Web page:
Saturday, 27 June 2009, 08:03 GMT
Rewinding memoriesBy Sazan M. Mandalawi
The Kurdish Globe
Imagine a little girl living continents away from where her parents and grandparents were, oceans apart from her culture, religion, traditional values, and far from her relatives and even the language she speaks, yet when asked where she is from, she would reply: "I am Kurdish, from Mnaly!"
That little girl was me, and yes, the little girl never found anyone who had ever heard of Mnaly. From a young age, my younger brother and I were always taught that we are Kurds, and more precisely from Mnaly. I realize today it was a technique used by my parents to keep us attached to our roots even though we were living far from where we belonged. As experience has taught me, the unbelievably strong connection some Kurds have to their land is one of the most unique features of our nation.
If you, my dear reader, also have not heard of Mandaly (or as it is called by its inhabitants, Mnaly), it is situated approximately five kilometers away from the Iran-Iraq border. The city center of Mandaly is approximately 60 kilometers south of Khanaqin--75% of the population are Kurds who speak the Kalhuri dialect. In 1975, marking the end of the Algerian Pact, approximately 400 Peshmargas in Mandaly participated in the Kurdish movements and the Ayloor Revolution. As a result, the Kurds were forcibly displaced by the Baath Regime and Arabs were brought into the area instead.
The Kurdish people in Mandaly were forbidden to speak Kurdish or wear Kurdish clothes, 75 villages in the Qaraloos area were ruined, houses were destroyed, and the water that reached the district was cut, giving the Kurds no choice but to leave.
In a short and compact sentence, Mandaly today is in ruins-there are no proper schools, and water and electricity services are poor. The houses that once stood up now lay in ruins on the ground.
Nevertheless, the vision I had of Mnaly was like the vision or the imagination one has who has not seen Paris, Rome, or New York. I was never told there were tall buildings in Mnaly, but somehow as a child in my own imagination the big city had bridges and tall buildings; people drove sports cars. There were also mountains, valleys, lakes, and lush, green grass-- it probably even had an airport. I never heard these words, but when Mnaly was described to us by my father who spoke so fondly of it as a place where he spent his childhood years, and how he wished to return, for me, in my imagination it had to be a fascinating wonderland-otherwise, why would he dream of it so often? Why would he want to go back?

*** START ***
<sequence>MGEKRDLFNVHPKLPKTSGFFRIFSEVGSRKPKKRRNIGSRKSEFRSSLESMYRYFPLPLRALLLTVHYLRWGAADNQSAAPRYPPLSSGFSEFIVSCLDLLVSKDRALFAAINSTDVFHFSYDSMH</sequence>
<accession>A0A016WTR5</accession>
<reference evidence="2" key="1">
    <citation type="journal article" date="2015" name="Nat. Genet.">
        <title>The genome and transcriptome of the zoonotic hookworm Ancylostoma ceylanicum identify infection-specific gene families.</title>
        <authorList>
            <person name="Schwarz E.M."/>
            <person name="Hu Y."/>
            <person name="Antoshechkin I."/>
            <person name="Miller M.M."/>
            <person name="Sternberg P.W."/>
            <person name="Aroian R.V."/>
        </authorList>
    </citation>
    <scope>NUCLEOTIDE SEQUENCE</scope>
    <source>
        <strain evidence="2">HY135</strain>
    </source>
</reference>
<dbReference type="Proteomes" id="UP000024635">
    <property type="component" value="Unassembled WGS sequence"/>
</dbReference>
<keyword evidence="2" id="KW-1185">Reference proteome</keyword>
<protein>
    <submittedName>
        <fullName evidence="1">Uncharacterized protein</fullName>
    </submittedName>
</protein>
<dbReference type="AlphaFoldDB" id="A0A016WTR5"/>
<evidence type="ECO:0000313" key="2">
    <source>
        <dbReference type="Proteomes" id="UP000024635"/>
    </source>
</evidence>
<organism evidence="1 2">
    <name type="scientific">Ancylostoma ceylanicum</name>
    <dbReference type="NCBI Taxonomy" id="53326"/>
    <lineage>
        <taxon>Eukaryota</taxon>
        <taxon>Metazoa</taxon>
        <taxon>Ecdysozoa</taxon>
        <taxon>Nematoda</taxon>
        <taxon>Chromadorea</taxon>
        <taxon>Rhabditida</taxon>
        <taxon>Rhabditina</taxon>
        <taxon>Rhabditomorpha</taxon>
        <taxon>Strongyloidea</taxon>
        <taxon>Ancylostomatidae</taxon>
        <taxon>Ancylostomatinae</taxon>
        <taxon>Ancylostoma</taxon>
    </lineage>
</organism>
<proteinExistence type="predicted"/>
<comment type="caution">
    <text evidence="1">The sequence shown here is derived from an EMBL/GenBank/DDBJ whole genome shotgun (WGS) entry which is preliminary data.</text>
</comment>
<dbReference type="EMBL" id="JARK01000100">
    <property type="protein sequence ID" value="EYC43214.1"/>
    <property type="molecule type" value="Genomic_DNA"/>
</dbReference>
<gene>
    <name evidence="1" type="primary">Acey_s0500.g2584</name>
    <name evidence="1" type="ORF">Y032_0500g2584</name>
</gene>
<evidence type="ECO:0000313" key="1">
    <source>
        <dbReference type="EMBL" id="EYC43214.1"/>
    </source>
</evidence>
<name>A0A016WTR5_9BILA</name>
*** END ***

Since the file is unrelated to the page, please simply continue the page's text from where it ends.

After the fall of the Baath Regime in 2003, my father returned from Kurdistan with an entire CD of pictures he had taken in Mnaly. I remember we all huddled around the computer, as if waiting to see something that was exclusive, previously unseen by anyone. Finally, after so many years of imagination of this place where my roots lay and my ancestors lived, and the place in which my parents were born, I was able to see it in pictures. Time was not passing. As the CD was placed into the computer, we adjusted the screen and brought in chairs--the atmosphere was filled with excitement, tension, and joy as I was watching my father's hand on the mouse impatiently, gentle click here, another click there, and the screen goes black before the slide show begins.
Picture after picture, all of the sudden the room is silent; you could hear a pin drop as I asked a simple question:
"This is Mnaly?"
"Yes it is!" he replied.
"No! It mustn't be" I thought in my mind.
Mnaly did not have tall buildings; the flowing water had either all evaporated or I just did not see it. The people in the pictures looked worn out. There were no villas like I had imagined; instead, there were mud or brick houses. As I attempt to rewind my memories to those minutes around the computer screen, it is difficult to remember what I thought exactly, but I must have believed at that point my father was either foolish or naïve to love Mnaly so deeply.
Years later, the thought of that day makes me giggle. The point I like to emphasize is that the bond some people have with Kurdistan is unbelievably great. What makes Kurdish people--especially the generation before us--particularly distinctive is that they share a magical connection to this land. As youth we tend to like a place if it provides us with luxuries and an imagistic lifestyle; they, however, cherish the land because of the memories they have in it, because of the blood they gave for it, and simply because it is their home.
The words I had heard of Mnaly from my father have taught me a great lesson in life. We do not necessarily have to love our culture, country, traditions, and roots only because of its materials; there is something much deeper and greater that creates a sense of attachment within us to a particular place. Mnaly was certainly not New York or Paris, but with no doubt it had a meaning and significance as grand as Paris and New York.